In this comedy/drama from 1994, the often menacing Terence Stamp does a complete turnaround as Bernadette, an aging transsexual who tours the backwaters of Australia with her stage partners, Mitzi (Hugo Weaving) and Adam/Felicia (Guy Pearce).

Their act, well-known in Sydney, involves wearing lots of makeup and gowns and lip-synching to records, but Bernadette is getting a bit tired of it all and is also haunted by the bizarre death of an old loved one. Nevertheless, when Mitzi and Felicia get an offer to perform in the remote town of Alice Springs at a casino, Bernadette decides to tag along.

The threesome ventures into the outback with Priscilla, a lavender-colored school bus that doubles as dressing room and home on the road. Along the way, the act encounters any number of strange characters, as well as incidents of homophobia, while Bernadette becomes increasingly concerned about the path her life has taken.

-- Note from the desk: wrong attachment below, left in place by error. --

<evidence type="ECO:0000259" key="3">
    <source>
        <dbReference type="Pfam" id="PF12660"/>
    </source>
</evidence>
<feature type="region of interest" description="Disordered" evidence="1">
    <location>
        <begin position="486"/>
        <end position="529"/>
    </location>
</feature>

WHAT THE PRESS SAY

“It’s a tremendous film that was ahead of its time on LGBT issues and, in some ways, is ahead of ours.”
Peter Bradshaw, The Guardian

“The Adventures of Priscilla, Queen of the Desert presents a defiant culture clash in generous, warmly entertaining ways. For all its glitter, this is the sort of film in which everyone becomes happier and nicer by the final reel.”
Janet Maslin, New York Times

“It’s hard not to be swept along.”
Nigel Floyd, Time Out

 

DID YOU KNOW…?

According to Terence Stamp, he had gotten into character by imagining himself as a beautiful woman. But Stephan Elliott told Brian J. Breheny to make Stamp look as bad as possible. Stamp never watches his dailies so he had no idea how he looked until the premiere and was shocked. Breheny apologized to Stamp at the premiere.

According to director Stephan Elliott, he took the three leads out in drag prior to the beginning of filming. None of them was recognized: Guy Pearce took the opportunity to be outrageously rude, Terence Stamp eventually forgot he was in drag and started hitting on girls, and Hugo Weaving got super-drunk and lay under a table for hours, tapping his finger in time to the music. This last detail was incorporated into the film in the hotel room scene.


Find out what’s changed at The Brewhouse before your visit and take a look at our Adapted Seating Plan.

 

 

30 August 2020 11:30AM & 2:30PM For details of dates & times,
click 'Book Tickets'

Book Tickets

Ticket Prices

Standard from £9.50 Senior from £8.50 Student from £7.50
Suitable for 15+

Running Time

1hr 44mins